The general consensus about this season is that, although it doesn’t hold up to some of the great seasons of the past, it’s a welcome improvement over the last one. This episode may up the ante: It's probably the best one since the season five finale, when Jean Smart took down the president and Jack Bauer was abducted by the Chinese. It’s amazing to think that this show can still shock, but we are legitimately stunned. Maybe we’re gullible. Or maybe we’re just enjoying the show enough to believe again. To the Absurd-o-Meter!
3. Oh God, Morris is back. We thought the show had forgotten about the insufferable Morris O’Brien, Chloe’s Brit nerd husband who we so strongly associate with the awful season six so much that we can hardly look at him. He returns, ostensibly, to check in on his wife — who’s in custody for helping Jack again — but because he’s also a computer genius, he gets put to work tracking down an email Agent Walker sent to Jack. At the end, he’s reunited with Chloe, goes home to his kid and, hopefully, is never heard from again. Absurdity Factor: 3
2. It was Blackwater all along. Well, not Blackwater (the shady private military firm hired by the government to provide “security” in Iraq): “Starkwood.” It’s beginning to look like Jon Voight is the evil mastermind behind the firm, which, sort of like the Terminator machines, has become self-aware and is intent on taking control of those who created it. They’re the ones who have been working with General Juma and Sengala, the ones who framed Jack and who set up the attack on the White House. (And they're working on the next one, a “biological attack.”) Senator Meyer — the same lawmaker trying to put Jack away for torturing everybody — wanted to shut them down, and now they’re getting revenge. Absurdity Factor: 5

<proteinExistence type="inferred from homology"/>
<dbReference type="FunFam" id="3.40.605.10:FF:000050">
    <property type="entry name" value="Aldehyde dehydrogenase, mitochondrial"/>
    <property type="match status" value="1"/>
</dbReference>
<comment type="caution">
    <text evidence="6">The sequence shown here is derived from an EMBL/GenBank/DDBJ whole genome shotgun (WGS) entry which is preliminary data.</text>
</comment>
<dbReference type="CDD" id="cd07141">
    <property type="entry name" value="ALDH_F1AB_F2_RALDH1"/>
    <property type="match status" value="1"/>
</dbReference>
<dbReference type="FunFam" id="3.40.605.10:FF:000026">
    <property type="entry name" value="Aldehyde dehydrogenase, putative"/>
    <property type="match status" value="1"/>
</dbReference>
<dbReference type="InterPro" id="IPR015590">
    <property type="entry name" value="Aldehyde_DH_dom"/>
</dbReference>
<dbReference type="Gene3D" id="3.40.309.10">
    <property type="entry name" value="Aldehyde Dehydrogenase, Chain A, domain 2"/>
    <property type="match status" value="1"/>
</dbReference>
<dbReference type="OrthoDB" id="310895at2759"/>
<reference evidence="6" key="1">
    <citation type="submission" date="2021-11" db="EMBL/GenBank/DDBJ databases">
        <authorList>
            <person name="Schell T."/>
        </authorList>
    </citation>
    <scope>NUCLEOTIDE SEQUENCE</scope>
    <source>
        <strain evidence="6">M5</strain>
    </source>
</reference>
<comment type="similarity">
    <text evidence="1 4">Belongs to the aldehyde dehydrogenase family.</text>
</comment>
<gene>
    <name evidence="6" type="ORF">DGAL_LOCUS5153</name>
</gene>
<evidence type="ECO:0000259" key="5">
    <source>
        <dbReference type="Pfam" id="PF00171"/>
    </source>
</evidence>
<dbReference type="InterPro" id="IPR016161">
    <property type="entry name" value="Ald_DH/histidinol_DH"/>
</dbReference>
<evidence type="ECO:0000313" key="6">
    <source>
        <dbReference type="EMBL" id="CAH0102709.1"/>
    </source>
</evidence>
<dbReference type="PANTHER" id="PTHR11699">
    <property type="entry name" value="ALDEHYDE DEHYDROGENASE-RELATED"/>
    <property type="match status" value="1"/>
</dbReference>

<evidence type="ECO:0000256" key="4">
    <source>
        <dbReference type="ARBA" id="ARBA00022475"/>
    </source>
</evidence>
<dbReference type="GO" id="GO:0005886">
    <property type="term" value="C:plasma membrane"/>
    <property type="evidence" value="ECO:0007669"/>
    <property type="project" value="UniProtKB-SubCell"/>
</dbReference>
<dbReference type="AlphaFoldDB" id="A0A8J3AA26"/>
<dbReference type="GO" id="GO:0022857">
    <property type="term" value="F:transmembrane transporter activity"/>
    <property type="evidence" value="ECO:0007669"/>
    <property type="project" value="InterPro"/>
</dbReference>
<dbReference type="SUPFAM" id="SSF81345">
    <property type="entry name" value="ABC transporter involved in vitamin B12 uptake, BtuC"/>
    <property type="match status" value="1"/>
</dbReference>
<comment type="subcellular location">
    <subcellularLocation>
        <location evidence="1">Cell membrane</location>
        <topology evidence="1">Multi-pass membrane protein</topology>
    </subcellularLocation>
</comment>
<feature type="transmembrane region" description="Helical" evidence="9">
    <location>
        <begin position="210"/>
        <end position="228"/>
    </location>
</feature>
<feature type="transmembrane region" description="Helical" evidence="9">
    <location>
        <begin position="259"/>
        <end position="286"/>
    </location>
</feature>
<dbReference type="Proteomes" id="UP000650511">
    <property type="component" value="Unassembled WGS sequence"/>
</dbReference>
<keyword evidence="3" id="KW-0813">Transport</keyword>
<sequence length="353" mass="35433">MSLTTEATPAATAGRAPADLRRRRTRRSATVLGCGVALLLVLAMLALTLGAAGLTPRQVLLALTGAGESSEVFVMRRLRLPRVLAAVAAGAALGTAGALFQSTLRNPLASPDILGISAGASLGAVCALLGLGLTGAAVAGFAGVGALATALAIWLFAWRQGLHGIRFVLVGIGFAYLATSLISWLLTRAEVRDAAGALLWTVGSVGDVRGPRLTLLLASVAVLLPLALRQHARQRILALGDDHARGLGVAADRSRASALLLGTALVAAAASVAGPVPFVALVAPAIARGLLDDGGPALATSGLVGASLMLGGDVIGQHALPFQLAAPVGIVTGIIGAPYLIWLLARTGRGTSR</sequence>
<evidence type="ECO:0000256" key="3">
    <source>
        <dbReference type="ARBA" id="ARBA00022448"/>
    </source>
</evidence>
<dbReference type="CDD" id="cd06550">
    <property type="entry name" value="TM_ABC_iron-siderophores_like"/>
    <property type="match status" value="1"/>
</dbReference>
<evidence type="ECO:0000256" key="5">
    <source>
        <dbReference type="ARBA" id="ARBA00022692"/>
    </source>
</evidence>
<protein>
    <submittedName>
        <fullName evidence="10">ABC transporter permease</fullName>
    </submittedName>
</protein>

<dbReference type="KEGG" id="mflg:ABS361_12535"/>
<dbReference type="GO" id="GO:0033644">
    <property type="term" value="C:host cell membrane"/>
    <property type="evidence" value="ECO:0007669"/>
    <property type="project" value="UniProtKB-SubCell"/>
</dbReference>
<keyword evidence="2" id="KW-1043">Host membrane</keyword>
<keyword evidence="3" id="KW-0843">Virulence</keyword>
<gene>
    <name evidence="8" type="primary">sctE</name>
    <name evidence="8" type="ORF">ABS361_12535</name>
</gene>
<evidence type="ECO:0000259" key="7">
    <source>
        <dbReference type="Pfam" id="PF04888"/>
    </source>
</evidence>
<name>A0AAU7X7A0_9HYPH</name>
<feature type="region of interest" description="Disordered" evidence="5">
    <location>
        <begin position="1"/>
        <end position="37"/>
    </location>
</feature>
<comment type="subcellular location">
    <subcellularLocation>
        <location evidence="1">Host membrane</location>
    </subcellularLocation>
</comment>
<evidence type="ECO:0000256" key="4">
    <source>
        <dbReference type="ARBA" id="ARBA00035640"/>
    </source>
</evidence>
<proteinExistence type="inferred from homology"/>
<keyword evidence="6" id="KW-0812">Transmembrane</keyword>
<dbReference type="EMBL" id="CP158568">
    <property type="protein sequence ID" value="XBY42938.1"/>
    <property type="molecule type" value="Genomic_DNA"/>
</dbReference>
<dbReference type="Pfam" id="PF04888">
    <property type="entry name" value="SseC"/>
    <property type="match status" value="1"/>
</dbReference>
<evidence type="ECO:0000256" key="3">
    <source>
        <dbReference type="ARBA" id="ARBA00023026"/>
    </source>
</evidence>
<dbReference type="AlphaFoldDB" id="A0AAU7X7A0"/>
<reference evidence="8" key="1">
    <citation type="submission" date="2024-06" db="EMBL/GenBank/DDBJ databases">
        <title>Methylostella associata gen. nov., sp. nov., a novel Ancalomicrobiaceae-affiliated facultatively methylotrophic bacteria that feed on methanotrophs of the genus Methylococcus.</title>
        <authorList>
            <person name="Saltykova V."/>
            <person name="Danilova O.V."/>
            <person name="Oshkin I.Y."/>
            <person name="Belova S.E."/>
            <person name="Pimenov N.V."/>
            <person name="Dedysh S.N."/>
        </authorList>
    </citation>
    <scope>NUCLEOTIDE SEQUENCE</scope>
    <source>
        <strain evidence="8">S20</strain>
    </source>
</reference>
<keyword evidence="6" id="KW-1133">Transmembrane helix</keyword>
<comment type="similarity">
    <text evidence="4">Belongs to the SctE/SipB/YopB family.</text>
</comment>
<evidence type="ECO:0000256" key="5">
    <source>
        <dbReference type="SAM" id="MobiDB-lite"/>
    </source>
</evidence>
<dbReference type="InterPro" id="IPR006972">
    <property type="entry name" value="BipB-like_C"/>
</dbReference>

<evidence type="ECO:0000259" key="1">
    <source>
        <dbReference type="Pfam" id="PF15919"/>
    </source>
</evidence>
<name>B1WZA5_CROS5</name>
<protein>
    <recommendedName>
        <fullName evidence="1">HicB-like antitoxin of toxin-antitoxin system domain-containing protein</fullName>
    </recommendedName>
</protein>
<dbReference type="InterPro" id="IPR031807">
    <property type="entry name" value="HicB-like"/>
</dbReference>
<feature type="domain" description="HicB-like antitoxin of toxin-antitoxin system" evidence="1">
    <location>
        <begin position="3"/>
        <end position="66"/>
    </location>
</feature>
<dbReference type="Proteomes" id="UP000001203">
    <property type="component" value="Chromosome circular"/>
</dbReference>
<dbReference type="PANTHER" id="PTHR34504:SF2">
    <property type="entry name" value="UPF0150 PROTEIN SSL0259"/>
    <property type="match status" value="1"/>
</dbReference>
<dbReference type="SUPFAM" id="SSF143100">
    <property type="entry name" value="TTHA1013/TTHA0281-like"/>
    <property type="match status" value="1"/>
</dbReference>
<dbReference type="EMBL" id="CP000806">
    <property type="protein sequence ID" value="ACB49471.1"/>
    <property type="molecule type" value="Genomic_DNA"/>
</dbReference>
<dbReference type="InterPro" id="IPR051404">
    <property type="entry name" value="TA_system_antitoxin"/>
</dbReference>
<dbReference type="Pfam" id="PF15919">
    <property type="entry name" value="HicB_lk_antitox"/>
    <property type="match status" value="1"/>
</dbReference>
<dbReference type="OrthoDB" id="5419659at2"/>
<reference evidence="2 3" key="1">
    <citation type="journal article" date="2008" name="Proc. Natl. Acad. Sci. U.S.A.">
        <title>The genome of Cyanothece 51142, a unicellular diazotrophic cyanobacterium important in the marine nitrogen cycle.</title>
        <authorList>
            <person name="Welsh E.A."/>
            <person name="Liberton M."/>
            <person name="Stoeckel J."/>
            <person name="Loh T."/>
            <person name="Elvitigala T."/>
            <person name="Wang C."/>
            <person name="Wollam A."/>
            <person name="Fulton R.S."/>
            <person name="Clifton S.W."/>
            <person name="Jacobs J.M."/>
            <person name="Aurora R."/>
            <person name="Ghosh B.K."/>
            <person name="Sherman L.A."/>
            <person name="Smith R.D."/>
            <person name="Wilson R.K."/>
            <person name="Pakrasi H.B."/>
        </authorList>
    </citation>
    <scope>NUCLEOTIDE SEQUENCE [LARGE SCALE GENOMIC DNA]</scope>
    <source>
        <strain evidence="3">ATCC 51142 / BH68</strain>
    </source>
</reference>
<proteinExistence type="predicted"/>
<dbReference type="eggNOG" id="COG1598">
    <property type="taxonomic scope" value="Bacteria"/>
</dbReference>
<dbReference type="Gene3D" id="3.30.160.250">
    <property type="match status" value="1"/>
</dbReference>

1. Jack has a chance … nope, no he doesn’t. A major complaint of some folks (though not us) has been that Jack is no longer a character: He’s a plot device. (One man’s plot device is another man’s indestructible American ass-kicking force.) But now Jack has a chance to change. Senator Meyer (who, granted, was held hostage in his own home by Jack) sits down to talk to Jack about torture, the decisions he’s had to make, and whether or not it’s worth it to destroy the principles a nation stands for in order to protect them. He’s rational, sympathetic and, in a nice touch, actually warm to Jack.
And Jack actually listens. He believes he can be redeemed. He wants to love his country the way Senator Meyer loves it, to give his country a chance to allow its ideals to win out. Jack grows as a character, and Senator Meyer is not served up as a punchline, but as a coherent voice of American values. Jack decides to allow Senator Meyer to turn him over to the authorities, and trust the system to run its course. It’s a strange moment when the senator, giving Jack the chance at a new life, opens the door to the policeman outside … and WHAM, it’s not a policeman at all, but an assassin from Starkwood! He kills Senator Meyer and any hope Jack ever had. We thought we had given up on Jack. Jack thought he had given up on Jack. And, with the Senator’s death, we’re both right. This season’s been good enough so far, though, that, for a second, we thought we weren’t giving up on him at all. Absurdity Factor: 8